Research Blog

Published on April 9, 2015
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Pointillism artwork can be seen on museum walls and under the microscope. Left: Stem cells stained with DAPI blue, The Saban Research Institute of Children’s Hospital Los AngelesRight: Study for “The Channel at Gravelines, Evening,” Georges Seurat (1890). Musée de l'Annonciade,... Read More
Published on April 7, 2015
Since 2000, the rate of infants born with an addiction to narcotics or other drugs has tripled in the U.S. Dr. Friedlich and Claire McLean, MD, address this growing issue on First 5 LA:“If substances of abuse exist, pregnant women will use them just like anyone else and my... Read More
Published on April 2, 2015
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In a condition as heterogeneous as autism spectrum disorder(ASD), finding a shared root of behavioral and neurological symptoms is often a shot in the dark. But in the mid-2000s, researchers found a genetic mutation in one percent of children with ASD, making it the most common... Read More
Published on March 31, 2015
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In the fall of last year, a severe respiratory illness crept across the country, causing a string of infections in children. While most of those affected—even those that were hospitalized—recovered fully, a handful of kids with the enterovirusD68 (EV-D68) infection experienced... Read More
Published on March 30, 2015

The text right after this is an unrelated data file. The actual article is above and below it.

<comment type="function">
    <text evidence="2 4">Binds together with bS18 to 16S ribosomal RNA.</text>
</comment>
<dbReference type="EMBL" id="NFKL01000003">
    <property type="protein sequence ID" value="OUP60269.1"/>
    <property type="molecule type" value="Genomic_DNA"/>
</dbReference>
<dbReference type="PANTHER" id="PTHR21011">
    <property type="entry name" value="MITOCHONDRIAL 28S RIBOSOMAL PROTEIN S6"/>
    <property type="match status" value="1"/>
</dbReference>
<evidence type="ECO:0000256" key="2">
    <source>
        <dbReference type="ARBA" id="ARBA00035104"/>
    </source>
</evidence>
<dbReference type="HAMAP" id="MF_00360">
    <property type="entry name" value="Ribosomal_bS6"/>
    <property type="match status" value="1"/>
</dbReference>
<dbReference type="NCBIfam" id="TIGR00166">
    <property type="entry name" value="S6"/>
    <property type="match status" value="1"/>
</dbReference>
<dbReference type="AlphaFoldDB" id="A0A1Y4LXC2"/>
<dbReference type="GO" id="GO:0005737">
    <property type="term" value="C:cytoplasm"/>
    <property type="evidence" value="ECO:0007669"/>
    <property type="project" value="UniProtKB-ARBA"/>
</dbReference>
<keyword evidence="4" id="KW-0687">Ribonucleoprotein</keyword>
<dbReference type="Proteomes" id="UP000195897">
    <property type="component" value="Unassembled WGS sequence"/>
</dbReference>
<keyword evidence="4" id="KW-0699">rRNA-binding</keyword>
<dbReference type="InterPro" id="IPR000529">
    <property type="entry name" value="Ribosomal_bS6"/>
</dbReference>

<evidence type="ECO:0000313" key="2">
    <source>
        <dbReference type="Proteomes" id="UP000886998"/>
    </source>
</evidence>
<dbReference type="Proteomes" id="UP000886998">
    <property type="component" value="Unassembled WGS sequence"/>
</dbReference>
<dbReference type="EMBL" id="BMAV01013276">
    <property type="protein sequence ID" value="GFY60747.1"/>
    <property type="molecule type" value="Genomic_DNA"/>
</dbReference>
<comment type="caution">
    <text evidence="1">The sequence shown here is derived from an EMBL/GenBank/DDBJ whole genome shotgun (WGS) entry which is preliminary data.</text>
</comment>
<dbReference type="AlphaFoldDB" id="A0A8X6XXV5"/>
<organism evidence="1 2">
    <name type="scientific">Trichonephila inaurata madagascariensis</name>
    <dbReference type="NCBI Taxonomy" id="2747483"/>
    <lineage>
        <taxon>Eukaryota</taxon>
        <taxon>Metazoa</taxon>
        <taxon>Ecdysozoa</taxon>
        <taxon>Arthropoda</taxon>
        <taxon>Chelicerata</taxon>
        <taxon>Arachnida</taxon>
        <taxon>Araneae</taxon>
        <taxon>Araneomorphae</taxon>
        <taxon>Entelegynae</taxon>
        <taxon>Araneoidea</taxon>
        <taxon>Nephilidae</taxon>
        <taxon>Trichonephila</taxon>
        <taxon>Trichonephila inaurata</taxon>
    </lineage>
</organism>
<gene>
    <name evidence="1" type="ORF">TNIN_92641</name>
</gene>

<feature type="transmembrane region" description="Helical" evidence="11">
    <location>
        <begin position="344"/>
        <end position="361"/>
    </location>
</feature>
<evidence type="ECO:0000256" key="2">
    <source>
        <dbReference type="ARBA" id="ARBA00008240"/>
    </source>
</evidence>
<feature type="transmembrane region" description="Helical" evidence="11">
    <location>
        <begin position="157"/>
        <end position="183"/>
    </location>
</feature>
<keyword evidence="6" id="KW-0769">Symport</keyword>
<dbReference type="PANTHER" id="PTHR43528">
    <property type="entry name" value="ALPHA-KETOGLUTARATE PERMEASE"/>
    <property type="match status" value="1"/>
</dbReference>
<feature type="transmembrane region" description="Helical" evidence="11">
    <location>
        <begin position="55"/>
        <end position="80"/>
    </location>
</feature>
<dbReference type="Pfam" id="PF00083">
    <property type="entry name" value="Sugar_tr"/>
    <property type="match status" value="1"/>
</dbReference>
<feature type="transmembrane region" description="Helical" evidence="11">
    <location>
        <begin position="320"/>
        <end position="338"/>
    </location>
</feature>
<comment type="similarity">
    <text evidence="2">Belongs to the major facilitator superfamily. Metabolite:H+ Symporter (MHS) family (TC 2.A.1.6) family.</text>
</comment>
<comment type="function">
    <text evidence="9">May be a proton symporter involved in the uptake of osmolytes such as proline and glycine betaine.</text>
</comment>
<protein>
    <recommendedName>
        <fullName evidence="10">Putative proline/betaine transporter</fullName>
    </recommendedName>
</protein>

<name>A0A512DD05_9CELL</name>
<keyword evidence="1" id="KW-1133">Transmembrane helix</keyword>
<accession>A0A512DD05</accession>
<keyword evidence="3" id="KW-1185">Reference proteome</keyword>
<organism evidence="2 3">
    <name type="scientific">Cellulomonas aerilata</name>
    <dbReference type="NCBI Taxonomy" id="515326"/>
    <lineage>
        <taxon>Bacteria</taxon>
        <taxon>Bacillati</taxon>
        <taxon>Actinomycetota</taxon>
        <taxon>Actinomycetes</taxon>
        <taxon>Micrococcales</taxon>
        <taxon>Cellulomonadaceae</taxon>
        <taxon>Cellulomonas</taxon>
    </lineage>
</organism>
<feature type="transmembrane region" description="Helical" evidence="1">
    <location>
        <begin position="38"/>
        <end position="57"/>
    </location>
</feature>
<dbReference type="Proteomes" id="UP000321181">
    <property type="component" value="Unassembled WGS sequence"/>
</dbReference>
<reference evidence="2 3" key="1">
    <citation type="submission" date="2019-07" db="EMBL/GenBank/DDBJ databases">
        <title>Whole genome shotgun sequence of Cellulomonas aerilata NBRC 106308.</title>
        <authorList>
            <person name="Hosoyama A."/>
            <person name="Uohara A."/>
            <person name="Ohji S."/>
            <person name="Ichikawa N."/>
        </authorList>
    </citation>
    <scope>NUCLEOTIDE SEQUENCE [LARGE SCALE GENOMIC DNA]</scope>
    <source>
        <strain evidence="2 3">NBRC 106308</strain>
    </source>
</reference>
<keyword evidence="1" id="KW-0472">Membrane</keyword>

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Characterizing associations between socioeconomic factors and children’s brain development, a team of investigators from nine universities across the country reports correlative links between family income and brain structure. Relationships between the brain and family income... Read More
Published on March 27, 2015
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Caption: Comparative sizes of fetal and adult pacemakers. Credit: Children’s Hospital Los AngelesA team of investigators at Children’s Hospital Los Angeles and the University of Southern California have developed the first fully implantable micropacemaker designed for use in a... Read More
Published on March 25, 2015
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Prenatal Exposure to Common Air Pollutants Linked to Cognitive and Behavioral ImpairmentEveryday pollutants in and outside the home can be bad for the environment…and bad for your baby’s brainResearchers at the Institute for the Developing Mind at Children’s Hospital Los Angeles... Read More
Published on March 18, 2015
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Caption: Transgenic mouse model used to target lung mesenchymal cells (green). Credit: Wei Shi, MD, PhD, Developmental Biology and Regenerative Medicine Research Program at Children’s Hospital Los Angeles___________________________________________________By uncovering the... Read More
Published on March 17, 2015
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While it’s no decades-old tradition like dyeing the Chicago River, fluorescent green dye plays a crucial role in medical research by marking microscopic structures like neurons and stem cells. In honor of St. Patty’s Day, here are a few of our favorite images that will have you... Read More
Published on March 12, 2015
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As the “bouncers” of blood composition, our kidneys are responsible for making sure crucial nutrients and electrolytes circulate through our body and that waste is filtered out. Unfortunately, when podocytes—the key cells in charge of filtration—deteriorate, renal function is... Read More
Published on March 4, 2015